Ott said the RTO takes the report’s deep criticisms “very seriously,” announcing Tuesday a list of reforms it will implement immediately, starting with the hiring of a chief risk officer — someone with the knowledge and experience to prevent such calamities from befalling the market again.
“We realize we need to get better at credit risk management,” he said.
PJM will also review and revamp its credit risk assessment and monitoring procedures, as well as facilitate stronger coordination between PJM’s markets, credit/finance and legal groups, and the Independent Market Monitor.
“We expect this report will provide the momentum to move these issues forward,” Ott said in a press release Tuesday. “PJM will work with our members and federal regulators to examine changes recommended by the report designed to strengthen the regulation of our FTR market. It is our job to make sure this never happens again.”
Ott said federal regulators identified issues with PJM’s credit risk management practices in 2010, but stakeholders expressed reluctance over the potential costs of implementing a more sophisticated system.
Independent reviewers confirmed a 2007 FTR default by Tower Research Capital spawned recommendations on how to improve risk management policies and market surveillance, including increasing the frequency of auctions, limiting positions based on participant’s capital, basing collateral on forward-looking metrics and shortening the time period of settlement for outstanding charges.
After lengthy discussions, stakeholders agreed only to the latter recommendation. The review blames PJM staff for not effectively communicating the critical necessity of the other suggested changes.
“This is something where we have to look at ourselves and what we could we have done better and there’s plenty there,” Ott said on Tuesday.
At the Market Implementation Committee meeting on Feb. 6, PJM CFO Suzanne Daugherty told members that a FERC order to rerun the July 2018 FTR auction to liquidate GreenHat’s positions could add $250 million to $300 million to the $186 million the RTO had earlier projected the default would cost members. (See PJM: FERC Order Could Boost GreenHat Default by $300M.) On Tuesday, the commission issued a tolling order giving it more time to rule on PJM’s rehearing request on the issue (ER18-2068).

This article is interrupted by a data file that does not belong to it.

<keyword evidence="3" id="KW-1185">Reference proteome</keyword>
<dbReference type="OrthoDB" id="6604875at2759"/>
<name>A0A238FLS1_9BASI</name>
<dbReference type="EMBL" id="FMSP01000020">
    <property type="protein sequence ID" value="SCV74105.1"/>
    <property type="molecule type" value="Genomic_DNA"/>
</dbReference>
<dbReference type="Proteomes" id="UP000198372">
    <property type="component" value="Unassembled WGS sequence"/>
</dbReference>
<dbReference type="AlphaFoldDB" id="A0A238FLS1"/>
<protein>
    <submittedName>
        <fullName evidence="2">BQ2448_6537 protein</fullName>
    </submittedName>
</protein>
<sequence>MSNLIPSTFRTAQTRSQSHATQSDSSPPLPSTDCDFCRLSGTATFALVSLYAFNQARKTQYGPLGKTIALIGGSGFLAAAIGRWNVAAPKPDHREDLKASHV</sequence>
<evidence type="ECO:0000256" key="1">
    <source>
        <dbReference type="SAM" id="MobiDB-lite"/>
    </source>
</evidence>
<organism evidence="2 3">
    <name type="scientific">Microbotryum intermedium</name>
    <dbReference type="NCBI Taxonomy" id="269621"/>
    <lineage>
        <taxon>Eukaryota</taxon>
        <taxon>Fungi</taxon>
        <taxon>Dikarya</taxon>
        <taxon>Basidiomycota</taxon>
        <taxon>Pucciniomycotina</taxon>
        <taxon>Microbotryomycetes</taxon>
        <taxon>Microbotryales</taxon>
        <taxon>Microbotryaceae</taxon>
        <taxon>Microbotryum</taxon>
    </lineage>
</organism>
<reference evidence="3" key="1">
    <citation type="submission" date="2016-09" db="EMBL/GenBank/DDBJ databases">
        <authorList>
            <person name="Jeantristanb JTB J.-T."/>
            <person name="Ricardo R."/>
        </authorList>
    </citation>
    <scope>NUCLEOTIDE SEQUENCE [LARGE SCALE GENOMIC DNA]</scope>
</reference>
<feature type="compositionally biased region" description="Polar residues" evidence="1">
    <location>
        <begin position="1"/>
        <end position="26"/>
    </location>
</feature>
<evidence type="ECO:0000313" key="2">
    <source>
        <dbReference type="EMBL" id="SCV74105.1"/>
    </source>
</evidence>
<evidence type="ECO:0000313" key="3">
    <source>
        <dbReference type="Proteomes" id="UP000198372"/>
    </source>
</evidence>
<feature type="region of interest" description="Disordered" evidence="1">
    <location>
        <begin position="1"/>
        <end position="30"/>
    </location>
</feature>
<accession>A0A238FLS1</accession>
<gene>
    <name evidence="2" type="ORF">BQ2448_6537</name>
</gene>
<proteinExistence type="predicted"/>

“We recognize the shortcomings identified in this review,” Ott said. “PJM takes the cost of this default very seriously, and we are committed to reforms that better protect market participants in the future.”
The review faults “dismissive” attitudes from the PJM executive team and flawed legal advice regarding the RTO’s ability to revoke GreenHat’s trading rights after concerns grew over its projected losses. Daugherty acted on her own authority in 2017 when she halted the company’s ability to participate in future FTR auctions — held in June and December each year — before reversing her decision three weeks later, fearing possible Tariff violations and legal repercussions.
Daugherty, who retired as CFO last month, had declined to say whether her departure was related to the GreenHat fallout. (See PJM CFO Retiring in Wake of GreenHat Default.) Tuesday’s report better illuminated her role in the debacle, noting she and other PJM staff put too much faith in verbal and written agreements with GreenHat guaranteeing the company held $100 million in assets and would receive a $62.2 million payout from two bilateral contracts.
“If PJM knew its customer better, PJM may have recognized these instances as red flags indicating the GreenHat pledge agreement may have actually been a sham before signing,” the report said. “These red flags may have helped PJM to conclude that GreenHat did not have an asset worth $62 million to pledge and assign.”
Ott said Tuesday other organizational changes lie ahead for the RTO but declined to comment on the status of specific staff members, noting there “is certainly a need to strengthen different departments.”